Concept design in Dripping Springs

We've got a number of projects on the boards right now-- this is a guest house and main house in Dripping Springs, TX all connectected under one roof. We are considering a variety of facade concepts.

 

 

Project

Berekuso Hill Station

Berekuso Hill Station is an anticipatory development that seeks to remake landscape as institution. As the city of Accra --like all Africa-- urbanizes its environment, the hill station on a summit opposite Ashesi University in the peri-urban village of Berekuso, is an experiment in ecology: a project to grow a 20-acre park as counterpoint to the unchecked ecological pressure of rapid urbanization in the Greater Accra environ.

As a landscape like the Berekuso context --still natural enough to support bush hunting-- urbanizes, what sort of impact on the emerging community can a dedicated ecological sink have? Building an open-source productive landscape can encourage active lifestyles and active architectures simultaneous with a new social force promoting sustainability.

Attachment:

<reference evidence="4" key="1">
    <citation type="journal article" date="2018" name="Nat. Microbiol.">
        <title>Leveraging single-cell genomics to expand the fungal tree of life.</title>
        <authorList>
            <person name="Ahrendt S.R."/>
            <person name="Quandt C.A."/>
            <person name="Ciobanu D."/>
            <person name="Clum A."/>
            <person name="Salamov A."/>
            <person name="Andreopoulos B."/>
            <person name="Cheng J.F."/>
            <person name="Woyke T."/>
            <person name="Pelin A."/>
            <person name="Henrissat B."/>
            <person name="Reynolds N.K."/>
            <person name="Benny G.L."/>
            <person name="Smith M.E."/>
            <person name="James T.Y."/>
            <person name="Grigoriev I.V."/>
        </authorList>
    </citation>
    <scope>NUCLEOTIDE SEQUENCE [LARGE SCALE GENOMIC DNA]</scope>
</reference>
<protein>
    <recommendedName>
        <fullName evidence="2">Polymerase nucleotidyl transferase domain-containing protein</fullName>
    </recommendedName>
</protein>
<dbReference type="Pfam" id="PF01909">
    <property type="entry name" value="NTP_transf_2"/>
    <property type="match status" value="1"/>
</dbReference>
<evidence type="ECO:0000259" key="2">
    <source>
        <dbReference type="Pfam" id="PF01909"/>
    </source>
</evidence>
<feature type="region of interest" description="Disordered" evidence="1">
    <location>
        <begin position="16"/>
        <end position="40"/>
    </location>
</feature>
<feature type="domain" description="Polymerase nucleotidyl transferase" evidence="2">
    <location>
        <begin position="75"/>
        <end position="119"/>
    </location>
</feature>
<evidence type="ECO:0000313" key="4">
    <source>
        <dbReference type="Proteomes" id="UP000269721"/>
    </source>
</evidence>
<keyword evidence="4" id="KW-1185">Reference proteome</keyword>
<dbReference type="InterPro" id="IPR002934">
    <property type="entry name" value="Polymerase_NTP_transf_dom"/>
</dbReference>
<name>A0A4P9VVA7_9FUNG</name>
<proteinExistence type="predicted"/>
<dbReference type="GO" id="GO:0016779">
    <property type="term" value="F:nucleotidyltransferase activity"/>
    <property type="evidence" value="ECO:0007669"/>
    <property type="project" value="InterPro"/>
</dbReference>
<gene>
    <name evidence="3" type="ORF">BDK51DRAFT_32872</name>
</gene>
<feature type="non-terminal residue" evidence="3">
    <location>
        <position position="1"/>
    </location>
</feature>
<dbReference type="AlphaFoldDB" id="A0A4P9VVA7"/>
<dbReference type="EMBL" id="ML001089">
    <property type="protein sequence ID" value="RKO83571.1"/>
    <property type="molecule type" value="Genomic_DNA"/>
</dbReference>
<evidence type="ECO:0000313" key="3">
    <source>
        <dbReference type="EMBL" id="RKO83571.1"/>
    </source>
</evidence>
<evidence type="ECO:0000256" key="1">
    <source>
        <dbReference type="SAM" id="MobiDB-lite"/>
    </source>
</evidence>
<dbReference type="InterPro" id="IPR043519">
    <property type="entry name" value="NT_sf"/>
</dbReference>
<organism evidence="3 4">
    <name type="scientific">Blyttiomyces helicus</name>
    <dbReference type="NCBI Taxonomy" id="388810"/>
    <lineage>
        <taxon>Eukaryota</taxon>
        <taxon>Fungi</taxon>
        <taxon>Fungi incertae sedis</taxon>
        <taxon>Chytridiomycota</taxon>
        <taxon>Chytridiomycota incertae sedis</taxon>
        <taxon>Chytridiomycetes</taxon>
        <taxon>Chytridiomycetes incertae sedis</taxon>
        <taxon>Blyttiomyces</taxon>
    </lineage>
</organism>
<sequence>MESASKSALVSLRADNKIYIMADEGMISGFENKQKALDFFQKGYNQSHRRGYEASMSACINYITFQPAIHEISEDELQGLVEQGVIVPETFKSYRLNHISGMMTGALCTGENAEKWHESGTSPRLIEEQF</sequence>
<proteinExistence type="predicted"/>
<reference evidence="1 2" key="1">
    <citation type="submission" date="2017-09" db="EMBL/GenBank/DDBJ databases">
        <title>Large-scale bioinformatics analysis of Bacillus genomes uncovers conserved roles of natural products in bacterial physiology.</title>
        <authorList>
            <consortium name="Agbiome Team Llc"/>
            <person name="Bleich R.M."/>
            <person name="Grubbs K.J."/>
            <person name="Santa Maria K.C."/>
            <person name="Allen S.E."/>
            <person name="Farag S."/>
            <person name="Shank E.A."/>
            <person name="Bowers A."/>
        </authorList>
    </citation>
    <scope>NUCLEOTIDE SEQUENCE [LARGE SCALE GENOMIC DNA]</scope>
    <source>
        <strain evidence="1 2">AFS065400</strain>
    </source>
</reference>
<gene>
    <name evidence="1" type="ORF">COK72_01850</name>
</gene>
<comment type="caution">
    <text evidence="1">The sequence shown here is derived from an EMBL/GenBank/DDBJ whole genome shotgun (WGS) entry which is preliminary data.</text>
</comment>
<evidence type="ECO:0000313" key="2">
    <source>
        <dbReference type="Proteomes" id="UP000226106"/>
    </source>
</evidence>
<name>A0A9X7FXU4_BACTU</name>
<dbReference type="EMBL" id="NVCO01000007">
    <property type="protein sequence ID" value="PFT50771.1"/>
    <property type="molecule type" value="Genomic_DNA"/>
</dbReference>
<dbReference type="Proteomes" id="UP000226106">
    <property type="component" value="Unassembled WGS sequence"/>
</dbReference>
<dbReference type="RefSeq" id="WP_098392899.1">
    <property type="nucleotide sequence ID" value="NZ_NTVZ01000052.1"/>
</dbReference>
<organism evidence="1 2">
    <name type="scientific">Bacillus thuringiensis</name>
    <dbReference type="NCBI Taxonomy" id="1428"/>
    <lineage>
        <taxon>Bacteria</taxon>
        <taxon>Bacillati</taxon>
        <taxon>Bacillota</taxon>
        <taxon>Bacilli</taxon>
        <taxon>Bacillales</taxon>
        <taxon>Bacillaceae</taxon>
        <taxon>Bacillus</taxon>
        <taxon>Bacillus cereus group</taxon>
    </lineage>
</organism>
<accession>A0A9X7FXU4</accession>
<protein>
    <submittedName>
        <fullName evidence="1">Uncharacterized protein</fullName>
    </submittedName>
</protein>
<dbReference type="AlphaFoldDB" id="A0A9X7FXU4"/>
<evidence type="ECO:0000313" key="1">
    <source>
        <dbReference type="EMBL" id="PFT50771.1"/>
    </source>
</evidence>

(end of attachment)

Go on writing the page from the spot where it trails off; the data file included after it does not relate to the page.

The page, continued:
Berekuso Hill Station promotes sustainable lifestyle and interaction between public and nature in support of biodiversity.

Landscape design was derived from GPS-enabled site analysis in order to optimize water catchment systems, existing vegetation and view corridors. (Process sample at Google Map generated by My Tracks Android app).

 

 

 

 

 

Project

Hill Country Bakery Addition

Rolling in Thyme and Dough began as an organic produce vendor in 2006 and has transformed into a Dripping Springs hot spot -- a place where people can relax, work, and enjoy a wide assortment of food. It has done so by preserving the existing home it operates out of (originally built in the 1890's), building on the town's historic fabric in a manner which enhances the ambience of the community.